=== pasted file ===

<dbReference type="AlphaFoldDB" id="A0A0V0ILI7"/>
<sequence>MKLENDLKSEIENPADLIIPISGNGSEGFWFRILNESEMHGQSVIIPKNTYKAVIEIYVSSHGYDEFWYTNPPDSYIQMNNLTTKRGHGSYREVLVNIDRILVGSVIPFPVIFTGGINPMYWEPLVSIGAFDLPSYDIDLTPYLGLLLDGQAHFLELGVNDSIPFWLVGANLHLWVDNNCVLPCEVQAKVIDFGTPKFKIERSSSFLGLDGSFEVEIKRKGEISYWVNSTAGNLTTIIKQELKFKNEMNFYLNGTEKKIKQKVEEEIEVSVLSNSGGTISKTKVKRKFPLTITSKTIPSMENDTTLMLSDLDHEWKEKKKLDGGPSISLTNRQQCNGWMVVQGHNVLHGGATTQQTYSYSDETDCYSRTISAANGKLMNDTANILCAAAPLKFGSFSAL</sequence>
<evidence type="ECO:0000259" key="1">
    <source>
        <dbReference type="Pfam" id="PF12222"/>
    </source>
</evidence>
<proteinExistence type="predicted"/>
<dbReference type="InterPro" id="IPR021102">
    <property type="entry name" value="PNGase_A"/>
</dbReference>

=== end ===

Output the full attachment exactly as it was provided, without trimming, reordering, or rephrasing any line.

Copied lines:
<dbReference type="AlphaFoldDB" id="A0A0V0ILI7"/>
<sequence>MKLENDLKSEIENPADLIIPISGNGSEGFWFRILNESEMHGQSVIIPKNTYKAVIEIYVSSHGYDEFWYTNPPDSYIQMNNLTTKRGHGSYREVLVNIDRILVGSVIPFPVIFTGGINPMYWEPLVSIGAFDLPSYDIDLTPYLGLLLDGQAHFLELGVNDSIPFWLVGANLHLWVDNNCVLPCEVQAKVIDFGTPKFKIERSSSFLGLDGSFEVEIKRKGEISYWVNSTAGNLTTIIKQELKFKNEMNFYLNGTEKKIKQKVEEEIEVSVLSNSGGTISKTKVKRKFPLTITSKTIPSMENDTTLMLSDLDHEWKEKKKLDGGPSISLTNRQQCNGWMVVQGHNVLHGGATTQQTYSYSDETDCYSRTISAANGKLMNDTANILCAAAPLKFGSFSAL</sequence>
<evidence type="ECO:0000259" key="1">
    <source>
        <dbReference type="Pfam" id="PF12222"/>
    </source>
</evidence>
<proteinExistence type="predicted"/>
<dbReference type="InterPro" id="IPR021102">
    <property type="entry name" value="PNGase_A"/>
</dbReference>